cinnamon colbert writes: As a MA voter, I wanted to go and see the President on his visit to our state tomorrow (Sunday, 17 Jan 2010); as many of you may know, there is a special election on Teusday to fill the seat left vacant by the death of Senator Kennedy. Surprisingly, the GOP candidate (Brown) seems to be, according to the polls, tied with the Democratic candidate, state AG Martha Coakley. Thus, even though Coakley should be a shoe-in, she is in a tight race, and the POTUS is coming to MA to help her. (Full Disclosure: as a Liberal, I wish to protest what I perceive as a right wing, pro wall street/anti main street bias in Obama's administration) As of Saturday morning, no details of the visit are available. I can understand, why, for security reasons, they might keep details of Obama's travel under wraps. However, I was very surprised to find that there does not seem to be an online source that describes the Presidents past schedule. Eg, on such and such a day, he was here doing this, then here doing this, and so forth. I can understand, for security reasons, why they might keep upcoming events under tight wraps, but why is there not a detailed daily diary/schedule available for the POTUS ?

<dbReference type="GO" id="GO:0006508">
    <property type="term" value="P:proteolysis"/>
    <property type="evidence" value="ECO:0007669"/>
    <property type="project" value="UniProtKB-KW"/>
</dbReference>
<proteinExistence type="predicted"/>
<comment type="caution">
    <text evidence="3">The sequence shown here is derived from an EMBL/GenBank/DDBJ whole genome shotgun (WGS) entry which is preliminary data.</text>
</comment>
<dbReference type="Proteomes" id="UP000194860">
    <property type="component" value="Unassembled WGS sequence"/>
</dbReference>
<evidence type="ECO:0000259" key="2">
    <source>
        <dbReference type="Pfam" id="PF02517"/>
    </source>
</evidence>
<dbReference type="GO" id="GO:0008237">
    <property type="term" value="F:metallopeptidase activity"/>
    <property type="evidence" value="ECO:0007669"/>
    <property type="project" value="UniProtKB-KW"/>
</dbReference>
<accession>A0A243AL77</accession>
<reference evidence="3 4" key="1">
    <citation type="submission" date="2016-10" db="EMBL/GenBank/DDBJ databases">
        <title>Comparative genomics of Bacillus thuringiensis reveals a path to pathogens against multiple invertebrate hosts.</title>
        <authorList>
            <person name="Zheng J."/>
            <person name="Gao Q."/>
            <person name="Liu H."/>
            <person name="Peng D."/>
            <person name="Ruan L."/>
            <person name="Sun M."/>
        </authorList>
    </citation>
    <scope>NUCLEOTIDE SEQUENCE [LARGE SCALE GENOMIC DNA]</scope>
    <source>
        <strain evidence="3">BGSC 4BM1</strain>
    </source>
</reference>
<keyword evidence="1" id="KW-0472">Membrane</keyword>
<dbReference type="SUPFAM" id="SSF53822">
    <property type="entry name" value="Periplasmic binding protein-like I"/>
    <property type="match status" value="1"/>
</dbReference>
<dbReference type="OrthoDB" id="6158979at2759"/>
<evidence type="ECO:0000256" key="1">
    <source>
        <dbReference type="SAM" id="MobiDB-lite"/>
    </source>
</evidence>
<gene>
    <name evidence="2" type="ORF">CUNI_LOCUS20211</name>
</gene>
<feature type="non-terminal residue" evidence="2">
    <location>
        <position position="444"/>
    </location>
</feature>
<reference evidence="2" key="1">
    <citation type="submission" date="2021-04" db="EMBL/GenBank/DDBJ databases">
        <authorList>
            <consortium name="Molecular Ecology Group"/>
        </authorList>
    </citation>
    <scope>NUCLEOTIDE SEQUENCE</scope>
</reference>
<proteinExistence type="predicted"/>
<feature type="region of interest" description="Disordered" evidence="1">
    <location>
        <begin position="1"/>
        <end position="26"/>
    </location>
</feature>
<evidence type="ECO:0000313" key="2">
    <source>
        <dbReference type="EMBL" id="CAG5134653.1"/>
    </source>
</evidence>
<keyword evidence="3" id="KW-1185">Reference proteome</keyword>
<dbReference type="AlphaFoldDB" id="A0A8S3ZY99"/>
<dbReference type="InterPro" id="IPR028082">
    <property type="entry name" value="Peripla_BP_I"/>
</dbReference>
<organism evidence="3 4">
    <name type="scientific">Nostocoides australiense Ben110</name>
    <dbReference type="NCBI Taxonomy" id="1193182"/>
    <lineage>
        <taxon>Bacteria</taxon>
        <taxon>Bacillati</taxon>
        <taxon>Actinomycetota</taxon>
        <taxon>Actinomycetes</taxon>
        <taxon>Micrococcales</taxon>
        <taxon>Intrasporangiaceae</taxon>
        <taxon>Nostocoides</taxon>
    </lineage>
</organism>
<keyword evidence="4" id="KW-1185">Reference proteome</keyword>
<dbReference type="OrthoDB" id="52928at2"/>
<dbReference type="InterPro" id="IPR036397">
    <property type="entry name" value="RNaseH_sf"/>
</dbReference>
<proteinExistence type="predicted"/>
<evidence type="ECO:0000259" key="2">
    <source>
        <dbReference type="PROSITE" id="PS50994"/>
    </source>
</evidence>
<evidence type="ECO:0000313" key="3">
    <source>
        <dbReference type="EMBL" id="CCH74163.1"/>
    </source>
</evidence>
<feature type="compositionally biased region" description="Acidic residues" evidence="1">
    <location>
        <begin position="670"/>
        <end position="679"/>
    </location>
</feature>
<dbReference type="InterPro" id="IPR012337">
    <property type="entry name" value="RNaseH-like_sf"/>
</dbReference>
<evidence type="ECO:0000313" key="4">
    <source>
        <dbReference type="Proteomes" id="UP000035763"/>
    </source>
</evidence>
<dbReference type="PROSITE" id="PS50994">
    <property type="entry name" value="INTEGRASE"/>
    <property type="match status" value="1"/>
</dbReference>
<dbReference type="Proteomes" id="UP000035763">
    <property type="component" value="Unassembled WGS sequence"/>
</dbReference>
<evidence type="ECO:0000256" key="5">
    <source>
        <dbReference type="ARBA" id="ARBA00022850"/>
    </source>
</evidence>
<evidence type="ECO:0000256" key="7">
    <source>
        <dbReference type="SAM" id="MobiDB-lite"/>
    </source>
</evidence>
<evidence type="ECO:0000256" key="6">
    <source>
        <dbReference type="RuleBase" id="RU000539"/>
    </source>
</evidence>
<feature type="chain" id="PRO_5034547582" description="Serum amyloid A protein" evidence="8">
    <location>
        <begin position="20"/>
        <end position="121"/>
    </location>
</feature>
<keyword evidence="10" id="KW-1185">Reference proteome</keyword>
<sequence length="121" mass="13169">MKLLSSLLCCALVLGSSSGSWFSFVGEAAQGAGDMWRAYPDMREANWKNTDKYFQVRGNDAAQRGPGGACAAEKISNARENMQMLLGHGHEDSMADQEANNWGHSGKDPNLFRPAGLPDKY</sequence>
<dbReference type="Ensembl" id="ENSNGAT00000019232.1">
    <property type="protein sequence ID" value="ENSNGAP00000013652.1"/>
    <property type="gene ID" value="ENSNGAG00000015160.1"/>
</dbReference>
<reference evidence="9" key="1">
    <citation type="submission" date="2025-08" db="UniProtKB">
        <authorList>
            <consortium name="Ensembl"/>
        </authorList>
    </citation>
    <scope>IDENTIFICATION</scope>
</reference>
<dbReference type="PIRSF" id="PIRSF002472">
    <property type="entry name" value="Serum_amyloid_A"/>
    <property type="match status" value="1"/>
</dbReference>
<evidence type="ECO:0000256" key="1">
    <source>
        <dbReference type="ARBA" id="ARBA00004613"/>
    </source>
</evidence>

cinnamon colbert writes: As widely reported (here on ABC news http://abcnews.go.com/GMA/HealthCare/howard-dean-health-care-bill-bigger-bailout-insurance/story?id=9349392/) Howard Dean is urging Democrats to oppose health care reform, as the bill is a "bailout for the insurance industry".